Phil Spencer, CEO of Microsoft Gaming, has declared that NFTs in their current state are exploitative, and have been ever since discussion around them started. This opinion was tested, as Microsoft, which currently owns Minecraft, the world’s biggest and best-selling game, has taken a strong stance against NFTs.
Published on July 20 on the Minecraft website is a statement explaining that the Minecraft Usage Guidelines are in the process of being updated, but wanted to share that they do not plan to work with NFTs or the blockchain. The article went on to say that Minecraft “remains a community where everyone has access to the same content. NFTs, however, can create models of scarcity and exclusion that conflict with our guidelines and the spirit of Minecraft. To ensure that Minecraft players have a safe and inclusive experience, blockchain technologies are not permitted to be integrated inside our client and server applications, nor may Minecraft in-game content, such as worlds, skins, personal items, or other mods, be utilized by blockchain technology to create a scarce digital asset.”
This is a watershed moment for NFTs. Being taken down by the world’s biggest game by commenting that some NFTs are sold at “fraudulently inflated prices” will not bode well for their future.
Epic Games and Steam
Tim Sweeney, founder and CEO of Epic Games, was asked to respond to Minecraft’s stance on NFTs. “Developers should be free to decide how to build their games, and you are free to decide whether to play them. I believe stores and operating system makers shouldn’t interfere by forcing their views onto others. We definitely won’t,” he replied in a tweet. Epic Games themselves are not interested in making NFT games but are considering making tools and other software that might involve NFTs.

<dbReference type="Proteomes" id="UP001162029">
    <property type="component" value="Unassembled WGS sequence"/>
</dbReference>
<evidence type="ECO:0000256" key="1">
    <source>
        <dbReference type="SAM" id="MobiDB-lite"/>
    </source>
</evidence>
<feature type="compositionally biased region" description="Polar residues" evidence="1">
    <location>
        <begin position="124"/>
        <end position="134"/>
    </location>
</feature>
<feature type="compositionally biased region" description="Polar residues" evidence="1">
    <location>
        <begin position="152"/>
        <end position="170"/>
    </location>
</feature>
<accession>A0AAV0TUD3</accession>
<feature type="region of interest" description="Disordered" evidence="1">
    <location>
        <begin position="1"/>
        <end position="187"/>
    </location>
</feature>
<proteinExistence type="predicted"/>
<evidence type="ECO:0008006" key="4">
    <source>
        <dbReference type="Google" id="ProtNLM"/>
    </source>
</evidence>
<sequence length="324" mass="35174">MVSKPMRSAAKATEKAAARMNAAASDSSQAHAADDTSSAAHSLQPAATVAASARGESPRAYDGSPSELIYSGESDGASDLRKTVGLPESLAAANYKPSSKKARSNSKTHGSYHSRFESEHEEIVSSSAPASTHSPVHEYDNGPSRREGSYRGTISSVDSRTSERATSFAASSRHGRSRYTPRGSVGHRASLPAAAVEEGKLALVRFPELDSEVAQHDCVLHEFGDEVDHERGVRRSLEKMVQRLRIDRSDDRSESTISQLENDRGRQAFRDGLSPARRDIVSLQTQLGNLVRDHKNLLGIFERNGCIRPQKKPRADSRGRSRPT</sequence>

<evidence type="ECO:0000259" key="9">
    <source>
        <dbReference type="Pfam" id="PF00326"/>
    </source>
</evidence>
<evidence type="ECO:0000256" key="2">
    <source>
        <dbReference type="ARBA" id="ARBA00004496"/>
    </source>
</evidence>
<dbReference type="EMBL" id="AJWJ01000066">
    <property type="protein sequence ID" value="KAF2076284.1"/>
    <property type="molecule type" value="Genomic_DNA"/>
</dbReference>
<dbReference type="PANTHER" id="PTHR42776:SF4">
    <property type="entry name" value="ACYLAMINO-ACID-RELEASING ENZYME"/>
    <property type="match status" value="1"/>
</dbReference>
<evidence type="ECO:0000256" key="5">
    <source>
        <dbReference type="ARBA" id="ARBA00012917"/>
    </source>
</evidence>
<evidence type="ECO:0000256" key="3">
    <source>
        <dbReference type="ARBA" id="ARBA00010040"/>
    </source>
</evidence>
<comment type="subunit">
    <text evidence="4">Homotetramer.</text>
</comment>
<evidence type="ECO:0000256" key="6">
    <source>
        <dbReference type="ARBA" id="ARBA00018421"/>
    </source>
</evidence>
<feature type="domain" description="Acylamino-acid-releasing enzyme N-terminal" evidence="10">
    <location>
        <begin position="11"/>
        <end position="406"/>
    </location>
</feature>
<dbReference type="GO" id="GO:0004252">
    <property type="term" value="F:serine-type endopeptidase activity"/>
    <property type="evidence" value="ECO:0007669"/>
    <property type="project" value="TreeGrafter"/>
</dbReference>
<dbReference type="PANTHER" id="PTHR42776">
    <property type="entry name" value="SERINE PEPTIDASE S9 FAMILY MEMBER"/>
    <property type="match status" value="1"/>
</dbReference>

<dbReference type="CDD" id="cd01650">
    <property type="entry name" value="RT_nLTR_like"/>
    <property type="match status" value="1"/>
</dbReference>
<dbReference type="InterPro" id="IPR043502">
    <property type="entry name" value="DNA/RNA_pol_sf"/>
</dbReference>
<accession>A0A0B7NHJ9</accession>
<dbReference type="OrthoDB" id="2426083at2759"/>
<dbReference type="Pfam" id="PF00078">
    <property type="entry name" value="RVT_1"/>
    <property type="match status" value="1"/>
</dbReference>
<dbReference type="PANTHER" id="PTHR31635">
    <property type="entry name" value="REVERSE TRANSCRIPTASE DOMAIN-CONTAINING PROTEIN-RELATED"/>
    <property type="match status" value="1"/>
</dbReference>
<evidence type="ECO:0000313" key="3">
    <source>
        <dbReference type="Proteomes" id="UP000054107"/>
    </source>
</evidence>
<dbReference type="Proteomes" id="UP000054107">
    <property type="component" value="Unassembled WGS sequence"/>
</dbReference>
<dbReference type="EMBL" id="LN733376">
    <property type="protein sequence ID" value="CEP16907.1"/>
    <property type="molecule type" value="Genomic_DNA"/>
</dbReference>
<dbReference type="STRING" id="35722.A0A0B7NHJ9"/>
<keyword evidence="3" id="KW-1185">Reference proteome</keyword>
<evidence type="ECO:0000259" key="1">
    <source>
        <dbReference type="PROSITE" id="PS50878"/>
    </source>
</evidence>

This sets Epic Games apart from Steam, which quietly banned NFT and crypto games from their platform in late 2021. Valve’s cofounder Gabe Newell has said, “At one point, Steam was accepting cryptocurrencies for payments. And it turned out, that just made customers super mad. There was the issue of volatility: You don’t want your pricing to vary when anchored to people’s wages…. Another thing was that the vast majority of those transactions, for whatever reason, were fraudulent, where people were repudiating transactions or using illegal sources of funds and things like that. And that’s just out of control, right? You want that number, realistically, in a couple of percent, not half of all transactions turning out to be fraudulent transactions.”
Steam and Epic Games are two of the biggest PC gaming platforms. These decisions might make or break the decision that consumers make for where they buy the majority of their games.
What do we think?
July 2022 will be a weird moment for the NFT history books. In the same week, two of the biggest game companies took equally divisive positions. Square Enix is playing for the NFTs, and Minecraft bats firmly against them. It’s difficult to say for sure where the industry is headed.
I agree with Microsoft’s Spencer concerning the suspicions against NFTs. I don’t think the Castlevania map is worth a brand-new car, and I don’t think whoever bought it does, either. NFTs in their current state become speculative investments, and consumers hate them. If NFTs were just a collectible for devoted fans or integrated for unique cosmetics, I don’t think they would have become so disliked.
I believe NFTs will remain a controversial topic like microtransactions in games, where some companies indulge it and others don’t. Steam has banned crypto play-to-earn and NFT games from their platform, but app stores haven’t. As Web3 arrives, it will be impossible to avoid them. When the speculation around them cools off and the digital content hits their real prices, they will become a disliked mainstay, like escort missions.